A Cancer Journey Part Two

Today we continue to hear about Nicolas Henderickson and his journey of discovering he had cancer and how he fought through it. 

I began to see how the most depressing experiences would ultimately reveal something to me that was to be cherished rather than mourned.  I could not focus on any negative thoughts for too long because my narrative stemmed from the positivity that “this is an opportunity to change”. There is a common saying that, ‘God works in mysterious ways,’ and when I reflect on these experiences, I see a God showing my family and me that there is nothing impossible for Him and that He is the good shepherd who rejoices over bringing back to life a fallen son, lost in his transgressions.  My only job was to endure the treatments and focus on faith believing the promises of this opportunity.  I won’t’ say it was all easy to endure because I was being reborn metaphorically and literally but I was no longer hopeless to my circumstances and so the negative thoughts that would attack me with guilt and shame were beginning to lose their capabilities.  I was witnessing God at work within me and remaining in peace through every battle would only make me stronger.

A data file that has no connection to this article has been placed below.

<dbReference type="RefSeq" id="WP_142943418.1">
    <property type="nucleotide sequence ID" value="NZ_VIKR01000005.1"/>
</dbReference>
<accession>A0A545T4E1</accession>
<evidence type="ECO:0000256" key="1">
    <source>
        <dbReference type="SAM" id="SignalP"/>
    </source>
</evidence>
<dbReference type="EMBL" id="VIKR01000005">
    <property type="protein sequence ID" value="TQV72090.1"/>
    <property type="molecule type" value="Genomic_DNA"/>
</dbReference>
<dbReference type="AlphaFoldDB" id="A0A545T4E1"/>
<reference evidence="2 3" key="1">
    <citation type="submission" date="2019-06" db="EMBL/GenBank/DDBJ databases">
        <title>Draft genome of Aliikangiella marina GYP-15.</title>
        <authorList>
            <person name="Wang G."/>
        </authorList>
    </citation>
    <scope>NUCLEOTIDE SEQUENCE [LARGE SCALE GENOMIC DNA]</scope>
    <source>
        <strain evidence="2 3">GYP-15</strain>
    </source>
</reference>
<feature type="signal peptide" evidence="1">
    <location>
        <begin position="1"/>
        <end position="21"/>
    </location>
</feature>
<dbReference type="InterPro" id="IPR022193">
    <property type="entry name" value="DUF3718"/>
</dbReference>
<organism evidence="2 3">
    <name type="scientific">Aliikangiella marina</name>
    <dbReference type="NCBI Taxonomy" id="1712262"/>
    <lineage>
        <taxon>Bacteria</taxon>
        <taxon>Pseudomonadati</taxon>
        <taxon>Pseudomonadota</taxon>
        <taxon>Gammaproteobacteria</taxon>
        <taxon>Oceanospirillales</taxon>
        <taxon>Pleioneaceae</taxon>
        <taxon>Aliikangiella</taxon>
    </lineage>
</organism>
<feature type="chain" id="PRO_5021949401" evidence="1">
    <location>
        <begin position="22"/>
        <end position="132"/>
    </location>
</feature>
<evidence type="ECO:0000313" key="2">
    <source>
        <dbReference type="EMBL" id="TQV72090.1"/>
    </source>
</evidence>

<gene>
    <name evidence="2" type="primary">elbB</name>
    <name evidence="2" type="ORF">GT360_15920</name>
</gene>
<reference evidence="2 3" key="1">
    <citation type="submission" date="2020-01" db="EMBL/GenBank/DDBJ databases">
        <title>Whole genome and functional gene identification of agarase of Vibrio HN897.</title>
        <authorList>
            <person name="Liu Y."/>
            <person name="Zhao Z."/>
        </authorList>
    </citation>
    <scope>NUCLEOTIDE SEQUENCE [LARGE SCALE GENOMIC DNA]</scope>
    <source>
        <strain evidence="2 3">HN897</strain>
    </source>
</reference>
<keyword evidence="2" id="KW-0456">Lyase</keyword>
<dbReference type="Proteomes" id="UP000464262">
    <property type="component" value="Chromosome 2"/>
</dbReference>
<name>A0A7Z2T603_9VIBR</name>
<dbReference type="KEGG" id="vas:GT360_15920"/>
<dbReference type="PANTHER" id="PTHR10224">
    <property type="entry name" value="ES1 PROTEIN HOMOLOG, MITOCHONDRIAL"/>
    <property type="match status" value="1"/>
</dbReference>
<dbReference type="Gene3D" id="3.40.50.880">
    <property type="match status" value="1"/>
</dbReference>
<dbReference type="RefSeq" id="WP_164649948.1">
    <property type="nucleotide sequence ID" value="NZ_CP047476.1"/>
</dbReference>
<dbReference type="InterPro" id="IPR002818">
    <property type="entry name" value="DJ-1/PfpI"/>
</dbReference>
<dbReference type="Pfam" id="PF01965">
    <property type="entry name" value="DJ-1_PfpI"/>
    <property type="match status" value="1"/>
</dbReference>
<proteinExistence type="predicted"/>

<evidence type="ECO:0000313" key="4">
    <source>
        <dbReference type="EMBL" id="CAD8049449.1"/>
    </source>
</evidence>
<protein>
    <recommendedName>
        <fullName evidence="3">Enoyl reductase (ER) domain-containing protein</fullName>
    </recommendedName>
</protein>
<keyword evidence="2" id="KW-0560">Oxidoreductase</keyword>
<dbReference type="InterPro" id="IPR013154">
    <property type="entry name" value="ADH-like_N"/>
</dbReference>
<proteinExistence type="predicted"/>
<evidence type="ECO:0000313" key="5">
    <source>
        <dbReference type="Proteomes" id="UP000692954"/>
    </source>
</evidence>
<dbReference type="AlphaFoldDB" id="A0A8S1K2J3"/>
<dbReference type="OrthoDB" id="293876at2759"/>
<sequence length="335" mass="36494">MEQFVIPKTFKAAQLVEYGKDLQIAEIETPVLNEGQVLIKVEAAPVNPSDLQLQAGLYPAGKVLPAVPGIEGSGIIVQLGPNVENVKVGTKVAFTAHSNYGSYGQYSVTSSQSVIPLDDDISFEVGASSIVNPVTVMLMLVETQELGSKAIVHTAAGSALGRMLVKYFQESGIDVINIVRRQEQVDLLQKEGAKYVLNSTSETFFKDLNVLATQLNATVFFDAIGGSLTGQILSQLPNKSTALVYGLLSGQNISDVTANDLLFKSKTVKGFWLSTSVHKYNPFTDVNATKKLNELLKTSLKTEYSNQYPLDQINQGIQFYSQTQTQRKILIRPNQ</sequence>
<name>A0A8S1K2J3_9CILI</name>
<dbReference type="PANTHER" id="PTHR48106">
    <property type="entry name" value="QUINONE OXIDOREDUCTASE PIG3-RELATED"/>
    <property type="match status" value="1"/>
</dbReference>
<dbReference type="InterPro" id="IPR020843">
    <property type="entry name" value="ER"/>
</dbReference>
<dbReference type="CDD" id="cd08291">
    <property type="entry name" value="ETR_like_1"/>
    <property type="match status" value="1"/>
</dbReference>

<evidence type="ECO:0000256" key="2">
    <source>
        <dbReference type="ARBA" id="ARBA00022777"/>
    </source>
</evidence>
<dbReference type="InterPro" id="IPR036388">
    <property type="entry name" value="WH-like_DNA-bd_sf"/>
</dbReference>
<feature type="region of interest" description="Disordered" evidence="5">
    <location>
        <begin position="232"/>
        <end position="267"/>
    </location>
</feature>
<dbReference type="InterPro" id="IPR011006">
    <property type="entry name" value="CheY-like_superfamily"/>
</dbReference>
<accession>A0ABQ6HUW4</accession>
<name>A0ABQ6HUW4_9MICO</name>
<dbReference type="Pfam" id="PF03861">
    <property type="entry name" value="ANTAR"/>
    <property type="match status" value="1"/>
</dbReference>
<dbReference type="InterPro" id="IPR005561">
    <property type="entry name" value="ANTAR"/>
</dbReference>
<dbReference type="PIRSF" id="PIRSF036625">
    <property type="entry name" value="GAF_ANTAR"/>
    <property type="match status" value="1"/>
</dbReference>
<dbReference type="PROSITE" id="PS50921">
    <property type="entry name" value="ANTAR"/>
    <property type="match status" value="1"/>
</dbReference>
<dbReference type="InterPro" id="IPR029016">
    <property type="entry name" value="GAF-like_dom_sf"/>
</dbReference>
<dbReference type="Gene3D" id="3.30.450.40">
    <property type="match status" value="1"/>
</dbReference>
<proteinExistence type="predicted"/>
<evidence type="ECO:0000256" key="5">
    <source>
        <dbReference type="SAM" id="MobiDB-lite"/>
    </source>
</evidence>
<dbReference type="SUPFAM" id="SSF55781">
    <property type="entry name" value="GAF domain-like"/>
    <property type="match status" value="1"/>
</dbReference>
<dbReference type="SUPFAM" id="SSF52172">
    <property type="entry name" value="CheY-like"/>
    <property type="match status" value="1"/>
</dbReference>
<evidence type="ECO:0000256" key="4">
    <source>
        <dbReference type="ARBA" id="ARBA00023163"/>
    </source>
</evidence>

The parable, I alluded to earlier which states ‘no one can serve two masters either you will hate one and love the other’, perfectly illustrates the importance of choosing a mindset and not wavering.  I couldn’t believe that this was an opportunity to grow and change if I also thought that I was going to die.   I had to evaluate every thought so I could be on guard against believing the negative narratives that had sowed themselves to my soul.  Although I was saddened by the loss of some friends or family who remained distant from me at my lowest points, I replace that sadness by focusing on the strengths of those God has put before me.  Even though I cried along with family and friends, who broke down from just looking at me in a weakened physical state, I would not accept their uncertainty over my life as truth.  Their truth was not my truth and so I reminded myself of the promise that I am being given an opportunity to be a better version of myself. I began to focus more and more on the positive things in my life and I would guard my thoughts so the oppressiveness of negative thinking would not take hold over me. I would marvel to the point of tears at the beauty of life in these moments of despair. I understood on a visceral level the strength of a man through my father’s patient endurance as he drove me to and from the city for my chemotherapy. I knew he must’ve been tired but he’d continue to joke with me, which would always lighten the mood.  I have a deeper appreciation for the strength he showed, especially now, being able to reflect on the circumstances that surrounded us.   A month earlier he had buried his mother as well as attending chemo regimens with my mother who was being treated for breast cancer and finally having to visit his oldest son in prison for an unjust technicality.  Where others may have seen my family as being attacked, I saw us as growing in love while in the trenches.  I now look back fondly at those times and think of the lessons I was being shown about patience, love, endurance, and perseverance.